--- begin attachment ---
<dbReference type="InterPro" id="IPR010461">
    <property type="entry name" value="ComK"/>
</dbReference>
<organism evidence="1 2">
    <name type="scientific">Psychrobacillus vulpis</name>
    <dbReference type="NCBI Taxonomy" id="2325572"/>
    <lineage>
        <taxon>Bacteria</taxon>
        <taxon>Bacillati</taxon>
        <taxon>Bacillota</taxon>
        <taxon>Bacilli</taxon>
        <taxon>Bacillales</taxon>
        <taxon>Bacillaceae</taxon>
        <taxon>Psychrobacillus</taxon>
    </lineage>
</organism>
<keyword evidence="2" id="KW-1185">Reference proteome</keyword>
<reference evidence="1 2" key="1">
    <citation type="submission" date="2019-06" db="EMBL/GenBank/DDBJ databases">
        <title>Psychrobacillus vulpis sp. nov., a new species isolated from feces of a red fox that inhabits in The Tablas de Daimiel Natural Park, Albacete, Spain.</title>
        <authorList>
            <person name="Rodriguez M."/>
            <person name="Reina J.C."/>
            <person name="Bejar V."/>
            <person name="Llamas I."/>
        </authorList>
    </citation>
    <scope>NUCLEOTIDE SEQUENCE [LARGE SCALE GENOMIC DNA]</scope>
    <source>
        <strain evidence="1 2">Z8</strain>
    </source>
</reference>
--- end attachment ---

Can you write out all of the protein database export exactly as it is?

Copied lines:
<dbReference type="InterPro" id="IPR010461">
    <property type="entry name" value="ComK"/>
</dbReference>
<organism evidence="1 2">
    <name type="scientific">Psychrobacillus vulpis</name>
    <dbReference type="NCBI Taxonomy" id="2325572"/>
    <lineage>
        <taxon>Bacteria</taxon>
        <taxon>Bacillati</taxon>
        <taxon>Bacillota</taxon>
        <taxon>Bacilli</taxon>
        <taxon>Bacillales</taxon>
        <taxon>Bacillaceae</taxon>
        <taxon>Psychrobacillus</taxon>
    </lineage>
</organism>
<keyword evidence="2" id="KW-1185">Reference proteome</keyword>
<reference evidence="1 2" key="1">
    <citation type="submission" date="2019-06" db="EMBL/GenBank/DDBJ databases">
        <title>Psychrobacillus vulpis sp. nov., a new species isolated from feces of a red fox that inhabits in The Tablas de Daimiel Natural Park, Albacete, Spain.</title>
        <authorList>
            <person name="Rodriguez M."/>
            <person name="Reina J.C."/>
            <person name="Bejar V."/>
            <person name="Llamas I."/>
        </authorList>
    </citation>
    <scope>NUCLEOTIDE SEQUENCE [LARGE SCALE GENOMIC DNA]</scope>
    <source>
        <strain evidence="1 2">Z8</strain>
    </source>
</reference>